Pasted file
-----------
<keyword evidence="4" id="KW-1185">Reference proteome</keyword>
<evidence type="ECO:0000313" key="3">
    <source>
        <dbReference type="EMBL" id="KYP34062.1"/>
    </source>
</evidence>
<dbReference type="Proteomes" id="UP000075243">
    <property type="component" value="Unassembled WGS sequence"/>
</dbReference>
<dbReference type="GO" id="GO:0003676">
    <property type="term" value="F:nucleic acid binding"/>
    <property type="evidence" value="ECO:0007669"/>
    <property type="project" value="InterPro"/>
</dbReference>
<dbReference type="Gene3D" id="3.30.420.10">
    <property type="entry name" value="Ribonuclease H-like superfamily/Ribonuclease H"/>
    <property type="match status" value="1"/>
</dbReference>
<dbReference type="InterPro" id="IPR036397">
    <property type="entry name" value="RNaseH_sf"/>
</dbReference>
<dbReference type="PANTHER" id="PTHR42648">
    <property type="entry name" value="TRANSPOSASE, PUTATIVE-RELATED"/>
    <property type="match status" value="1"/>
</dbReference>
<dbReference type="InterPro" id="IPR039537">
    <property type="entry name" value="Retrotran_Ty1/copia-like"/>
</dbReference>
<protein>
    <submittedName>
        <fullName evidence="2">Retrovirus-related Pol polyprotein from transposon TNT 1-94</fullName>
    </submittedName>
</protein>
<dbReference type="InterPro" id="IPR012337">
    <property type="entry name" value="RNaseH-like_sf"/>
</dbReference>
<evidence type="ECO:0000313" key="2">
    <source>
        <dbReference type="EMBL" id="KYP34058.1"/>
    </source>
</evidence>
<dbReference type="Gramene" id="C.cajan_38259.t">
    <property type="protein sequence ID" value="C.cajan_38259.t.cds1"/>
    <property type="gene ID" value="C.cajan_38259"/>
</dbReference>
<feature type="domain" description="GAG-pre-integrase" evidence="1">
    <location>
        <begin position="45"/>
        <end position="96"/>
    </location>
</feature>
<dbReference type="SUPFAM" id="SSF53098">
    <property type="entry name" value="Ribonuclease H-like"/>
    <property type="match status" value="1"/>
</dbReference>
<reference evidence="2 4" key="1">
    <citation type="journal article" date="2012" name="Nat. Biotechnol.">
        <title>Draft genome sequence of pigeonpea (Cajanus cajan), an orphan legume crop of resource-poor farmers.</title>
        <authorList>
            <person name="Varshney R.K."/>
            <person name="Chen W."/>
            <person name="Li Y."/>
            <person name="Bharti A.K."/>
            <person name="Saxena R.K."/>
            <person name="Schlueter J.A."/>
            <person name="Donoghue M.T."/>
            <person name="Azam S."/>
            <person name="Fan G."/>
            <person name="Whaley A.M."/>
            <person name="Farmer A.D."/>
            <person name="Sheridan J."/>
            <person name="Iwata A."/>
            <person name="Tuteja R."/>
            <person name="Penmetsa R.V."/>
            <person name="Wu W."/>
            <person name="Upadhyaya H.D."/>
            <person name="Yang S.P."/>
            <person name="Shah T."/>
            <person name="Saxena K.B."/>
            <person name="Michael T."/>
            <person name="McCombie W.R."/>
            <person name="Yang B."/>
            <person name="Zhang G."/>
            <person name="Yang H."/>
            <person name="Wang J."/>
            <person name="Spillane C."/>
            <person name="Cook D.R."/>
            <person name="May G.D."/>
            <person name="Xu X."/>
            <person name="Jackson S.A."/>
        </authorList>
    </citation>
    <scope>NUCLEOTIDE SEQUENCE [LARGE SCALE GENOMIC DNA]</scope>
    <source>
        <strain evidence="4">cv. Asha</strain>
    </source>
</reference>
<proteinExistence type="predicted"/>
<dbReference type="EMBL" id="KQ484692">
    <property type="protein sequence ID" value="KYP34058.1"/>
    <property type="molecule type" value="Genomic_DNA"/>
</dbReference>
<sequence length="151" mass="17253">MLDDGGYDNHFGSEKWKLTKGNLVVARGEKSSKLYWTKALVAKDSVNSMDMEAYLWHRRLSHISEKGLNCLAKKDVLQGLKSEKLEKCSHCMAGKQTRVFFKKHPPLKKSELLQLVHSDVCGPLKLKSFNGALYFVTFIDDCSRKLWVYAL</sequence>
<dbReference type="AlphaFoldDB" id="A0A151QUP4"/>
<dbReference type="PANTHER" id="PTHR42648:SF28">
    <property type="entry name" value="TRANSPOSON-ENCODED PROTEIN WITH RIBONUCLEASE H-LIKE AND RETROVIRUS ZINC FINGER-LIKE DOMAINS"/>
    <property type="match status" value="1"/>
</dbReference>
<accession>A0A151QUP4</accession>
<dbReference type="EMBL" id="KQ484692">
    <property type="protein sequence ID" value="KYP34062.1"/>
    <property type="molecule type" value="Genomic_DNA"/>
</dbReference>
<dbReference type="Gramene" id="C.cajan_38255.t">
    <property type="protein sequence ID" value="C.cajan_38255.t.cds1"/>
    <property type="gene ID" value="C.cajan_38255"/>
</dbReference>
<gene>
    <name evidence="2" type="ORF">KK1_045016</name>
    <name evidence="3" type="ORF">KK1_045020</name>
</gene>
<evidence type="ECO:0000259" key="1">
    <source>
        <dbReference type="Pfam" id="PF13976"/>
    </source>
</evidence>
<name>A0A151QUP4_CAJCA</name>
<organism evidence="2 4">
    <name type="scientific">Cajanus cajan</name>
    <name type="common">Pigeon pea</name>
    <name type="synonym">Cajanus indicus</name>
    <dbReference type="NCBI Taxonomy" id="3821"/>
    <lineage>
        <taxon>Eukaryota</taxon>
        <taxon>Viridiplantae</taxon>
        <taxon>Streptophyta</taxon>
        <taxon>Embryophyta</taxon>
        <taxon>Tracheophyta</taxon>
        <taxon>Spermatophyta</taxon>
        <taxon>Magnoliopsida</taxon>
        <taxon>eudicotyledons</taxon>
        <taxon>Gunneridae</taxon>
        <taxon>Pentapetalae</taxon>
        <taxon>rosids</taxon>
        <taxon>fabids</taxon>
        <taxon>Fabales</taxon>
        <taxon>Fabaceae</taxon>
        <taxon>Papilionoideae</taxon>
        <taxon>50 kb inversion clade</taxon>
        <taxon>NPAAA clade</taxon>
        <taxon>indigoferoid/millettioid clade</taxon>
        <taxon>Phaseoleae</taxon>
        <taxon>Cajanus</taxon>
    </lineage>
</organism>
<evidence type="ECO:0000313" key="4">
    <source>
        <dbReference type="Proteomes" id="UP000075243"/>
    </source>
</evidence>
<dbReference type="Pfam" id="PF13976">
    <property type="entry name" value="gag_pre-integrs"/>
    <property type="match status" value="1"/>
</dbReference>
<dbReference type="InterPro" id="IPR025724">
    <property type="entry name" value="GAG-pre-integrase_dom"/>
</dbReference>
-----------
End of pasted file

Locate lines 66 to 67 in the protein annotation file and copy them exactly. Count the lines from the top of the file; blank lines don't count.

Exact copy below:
            <person name="Donoghue M.T."/>
            <person name="Azam S."/>